Only a few inches down, the diggers had found a line of what appeared to be a ramshackle wall consisting of bits of flint, stones and even some random bones. It was odd to think that 800 years ago, people had expended time, effort and care in building such a rudimentary structure by today’s standards, and aiming to satisfy their everyday needs for food, water and shelter.
“My view is that this was probably a wooden building and that this was a base wall, which would explain why the timber frame has long since decomposed,” explained Lucie.
However, the most productive trench was one which was thought to be an original rubbish tip – a sort of proto-type mini landfill site – which turned up a pot-pourri of broken earthenware, pots, dishes and a cache of animal bones, mostly sheep and cattle it seems. There were also plenty of oyster shells which would have been offered to farm-workers due to the mollusc’s riverine and coastal abundance in the area at that time.
There were also many medieval bricks, identifiable from their much smaller and thinner form and without the ‘frog’ – the central hollow or groove we recognise in modern bricks.
But there is much more to the art of archaeological than digging up the detritus of generations past – it became apparent that this was much more about the piecing together of an intricate chronological jigsaw, with a timeline that began 1.2 metres deep.
Every item has to be cleaned of extraneous centuries of accumulated dirt, mostly with the use of differing heads of toothbrushes, which seemed wholly appropriate when it came to cleaning out the toothy ruminant jawbones from centuries past.
The exact location of each discovery is recorded, and the piece then bagged for later investigation and classification. One item being cleaned by Lucie’s grandfather Derek, was an old thrupenny bit – the original forerunner of ‘Bitcoin’ perhaps?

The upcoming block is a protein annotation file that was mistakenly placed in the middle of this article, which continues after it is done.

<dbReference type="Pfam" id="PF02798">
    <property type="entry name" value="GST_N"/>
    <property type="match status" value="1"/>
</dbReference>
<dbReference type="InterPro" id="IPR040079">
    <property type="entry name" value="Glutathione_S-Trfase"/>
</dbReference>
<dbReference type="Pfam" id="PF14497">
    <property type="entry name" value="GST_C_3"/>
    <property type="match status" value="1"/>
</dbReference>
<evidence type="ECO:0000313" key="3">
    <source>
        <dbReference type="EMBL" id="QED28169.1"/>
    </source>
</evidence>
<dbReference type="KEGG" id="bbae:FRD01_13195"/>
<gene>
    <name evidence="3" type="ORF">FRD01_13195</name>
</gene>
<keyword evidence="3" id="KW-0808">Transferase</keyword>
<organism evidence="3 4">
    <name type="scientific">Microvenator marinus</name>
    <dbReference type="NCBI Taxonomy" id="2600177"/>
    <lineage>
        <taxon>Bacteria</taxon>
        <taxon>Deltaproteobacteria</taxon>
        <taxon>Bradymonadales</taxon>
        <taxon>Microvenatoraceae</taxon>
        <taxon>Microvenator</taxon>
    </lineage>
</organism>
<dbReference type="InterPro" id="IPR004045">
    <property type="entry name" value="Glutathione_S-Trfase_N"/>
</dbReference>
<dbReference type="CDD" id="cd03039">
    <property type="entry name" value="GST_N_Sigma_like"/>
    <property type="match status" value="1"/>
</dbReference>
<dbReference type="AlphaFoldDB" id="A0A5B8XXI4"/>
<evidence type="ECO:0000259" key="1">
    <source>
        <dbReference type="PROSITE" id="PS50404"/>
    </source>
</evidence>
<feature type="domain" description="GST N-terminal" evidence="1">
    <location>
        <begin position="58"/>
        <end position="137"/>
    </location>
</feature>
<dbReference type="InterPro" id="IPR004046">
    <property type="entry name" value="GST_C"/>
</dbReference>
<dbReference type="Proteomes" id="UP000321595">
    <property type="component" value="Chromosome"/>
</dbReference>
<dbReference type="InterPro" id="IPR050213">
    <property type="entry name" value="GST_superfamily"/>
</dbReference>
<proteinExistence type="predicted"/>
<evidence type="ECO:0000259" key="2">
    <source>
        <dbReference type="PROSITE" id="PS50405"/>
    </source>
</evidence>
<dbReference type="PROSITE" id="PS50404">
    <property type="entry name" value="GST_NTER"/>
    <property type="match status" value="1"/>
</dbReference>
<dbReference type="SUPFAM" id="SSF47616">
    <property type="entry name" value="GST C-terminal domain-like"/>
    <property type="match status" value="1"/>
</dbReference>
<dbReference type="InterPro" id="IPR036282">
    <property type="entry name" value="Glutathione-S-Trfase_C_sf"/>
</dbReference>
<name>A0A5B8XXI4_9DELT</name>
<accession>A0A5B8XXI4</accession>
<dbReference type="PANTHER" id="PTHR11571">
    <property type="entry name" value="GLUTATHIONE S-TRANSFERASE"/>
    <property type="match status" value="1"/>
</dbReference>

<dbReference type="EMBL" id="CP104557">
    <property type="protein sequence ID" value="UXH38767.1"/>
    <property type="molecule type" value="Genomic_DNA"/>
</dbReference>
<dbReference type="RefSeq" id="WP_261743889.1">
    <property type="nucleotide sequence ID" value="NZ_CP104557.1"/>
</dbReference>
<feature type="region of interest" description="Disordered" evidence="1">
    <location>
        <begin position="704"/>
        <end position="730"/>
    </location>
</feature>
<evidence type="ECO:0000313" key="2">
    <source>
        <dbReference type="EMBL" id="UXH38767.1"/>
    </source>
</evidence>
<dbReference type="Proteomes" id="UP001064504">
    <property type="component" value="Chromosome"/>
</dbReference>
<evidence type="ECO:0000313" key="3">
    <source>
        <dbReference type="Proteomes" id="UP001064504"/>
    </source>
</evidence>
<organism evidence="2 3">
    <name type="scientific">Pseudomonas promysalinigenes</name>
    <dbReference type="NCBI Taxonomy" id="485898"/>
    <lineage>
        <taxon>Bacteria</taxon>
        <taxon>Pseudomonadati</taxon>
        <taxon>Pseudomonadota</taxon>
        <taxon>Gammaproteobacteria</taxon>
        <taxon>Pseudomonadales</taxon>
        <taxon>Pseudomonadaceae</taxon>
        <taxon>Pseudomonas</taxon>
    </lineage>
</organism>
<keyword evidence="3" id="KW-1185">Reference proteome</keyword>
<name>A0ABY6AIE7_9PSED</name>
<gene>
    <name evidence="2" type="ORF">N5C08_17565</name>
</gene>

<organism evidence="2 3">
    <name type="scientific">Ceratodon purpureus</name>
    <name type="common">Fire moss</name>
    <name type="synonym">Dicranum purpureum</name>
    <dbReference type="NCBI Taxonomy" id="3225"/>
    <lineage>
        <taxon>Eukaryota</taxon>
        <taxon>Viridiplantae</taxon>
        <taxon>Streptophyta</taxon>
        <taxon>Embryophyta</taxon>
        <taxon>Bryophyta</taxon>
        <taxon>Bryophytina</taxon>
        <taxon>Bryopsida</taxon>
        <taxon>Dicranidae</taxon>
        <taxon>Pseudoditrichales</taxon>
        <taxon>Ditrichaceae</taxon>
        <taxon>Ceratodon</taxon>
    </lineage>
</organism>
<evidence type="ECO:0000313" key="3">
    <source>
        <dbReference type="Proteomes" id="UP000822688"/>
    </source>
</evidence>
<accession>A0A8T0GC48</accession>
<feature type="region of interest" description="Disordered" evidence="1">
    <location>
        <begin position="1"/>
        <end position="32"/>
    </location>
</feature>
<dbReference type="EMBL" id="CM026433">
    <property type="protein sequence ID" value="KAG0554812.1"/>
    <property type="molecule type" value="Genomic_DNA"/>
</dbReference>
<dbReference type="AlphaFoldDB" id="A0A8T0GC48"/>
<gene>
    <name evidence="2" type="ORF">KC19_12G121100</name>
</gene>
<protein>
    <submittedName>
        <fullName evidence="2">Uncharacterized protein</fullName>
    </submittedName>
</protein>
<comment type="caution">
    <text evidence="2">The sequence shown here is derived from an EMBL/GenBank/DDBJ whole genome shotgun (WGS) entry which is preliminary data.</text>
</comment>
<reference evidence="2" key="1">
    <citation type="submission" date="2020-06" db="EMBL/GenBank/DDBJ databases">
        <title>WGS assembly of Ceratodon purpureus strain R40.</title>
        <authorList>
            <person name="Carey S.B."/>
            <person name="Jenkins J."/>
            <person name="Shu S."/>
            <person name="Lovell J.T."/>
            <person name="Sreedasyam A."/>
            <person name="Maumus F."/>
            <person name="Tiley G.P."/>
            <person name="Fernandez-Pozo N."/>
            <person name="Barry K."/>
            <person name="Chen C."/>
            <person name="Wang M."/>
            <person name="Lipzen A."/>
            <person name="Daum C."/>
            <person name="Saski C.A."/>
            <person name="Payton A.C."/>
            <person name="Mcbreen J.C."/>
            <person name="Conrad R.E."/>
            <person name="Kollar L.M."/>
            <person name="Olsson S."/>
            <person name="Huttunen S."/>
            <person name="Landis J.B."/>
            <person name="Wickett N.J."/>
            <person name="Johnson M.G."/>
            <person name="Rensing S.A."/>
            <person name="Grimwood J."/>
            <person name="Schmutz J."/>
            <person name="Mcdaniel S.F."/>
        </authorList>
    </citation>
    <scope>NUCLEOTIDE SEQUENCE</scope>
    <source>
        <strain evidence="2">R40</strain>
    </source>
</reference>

For 11-year-old Nathaniel from Lydd, this was a dream come true. “He is absolutely nuts about history – especially where smugglers and pirates are concerned,” his mum tells me, while her son was completely absorbed with the task in hand. “He wanted to find a young archaeological group, but we saw this event advertised and thought it would be an ideal first experience of being involved in a dig.”
This seemed a perfect way to while away a few hours for anyone of any age, experience or level of knowledge – you certainly don’t need to be an expert to scrape your way through layers of compacted soil, with the prospect of the next inch of dirt revealing a precious artefact, now free to tell its historic story to its finders.
Eve from New Romney had come across the Fifth Continent’s archaeological work when they had worked on plots in St. Martin’s Field in the town earlier in the summer.
“I have a degree in archaeology, but somehow my life took a different path,” she told me. “But I re-discovered my interest when I joined the work in St. Martin’s Field in New Romney, and have also done some graveyard surveys on the Marsh.
“I have had to re-learn techniques, but some of the volunteers here are so experienced and really helpful. The history of the Marsh is complicated – smugglers, churches, communities – so it is important to record and remember the past before it disappears.”
Also on site was Tom Ward who won the Fifth Continent’s 72-hour film challenge earlier this summer, and was filming the excavation over the four days for a forthcoming short video.
“Winning that competition has certainly opened up new opportunities for me, and will look good on my CV,” he told me. “One idea I am working on is an animated film of what the Marsh may have looked like centuries ago.”
But what of the owner, whose garden was being turned into something of an organised holey mess, which to some may seem fitting given that Russell Bates is a Minister who is all yours to officiate at funerals, weddings and Christenings to order.
“We moved here eight years ago,” he told me as we watched the digging continue over a welcome cup of tea. “Although the first date we know of a vicarage here is 1313, there are still gaps in the story which involves Henry VIII and Catherine Parr. There is quite a bit of information at Canterbury Cathedral and the well-known Marsh name of ‘Brockman’ appears almost continually, on the basis that if it was your name, you would become the Vicar and if not, the Vicar would be given the name of ‘Brockman’!”
It seems that the grinding of wheels within wheels has been a recurringly resonant sound on the Marsh for centuries…
And on the fourth day, the dig did finish. Hundreds of pieces of artefacts will be taken away for further analysis as part of the Fifth Continent’s heritage remit to work with landowners to help them value the archaeological features on their land.
The work is ongoing.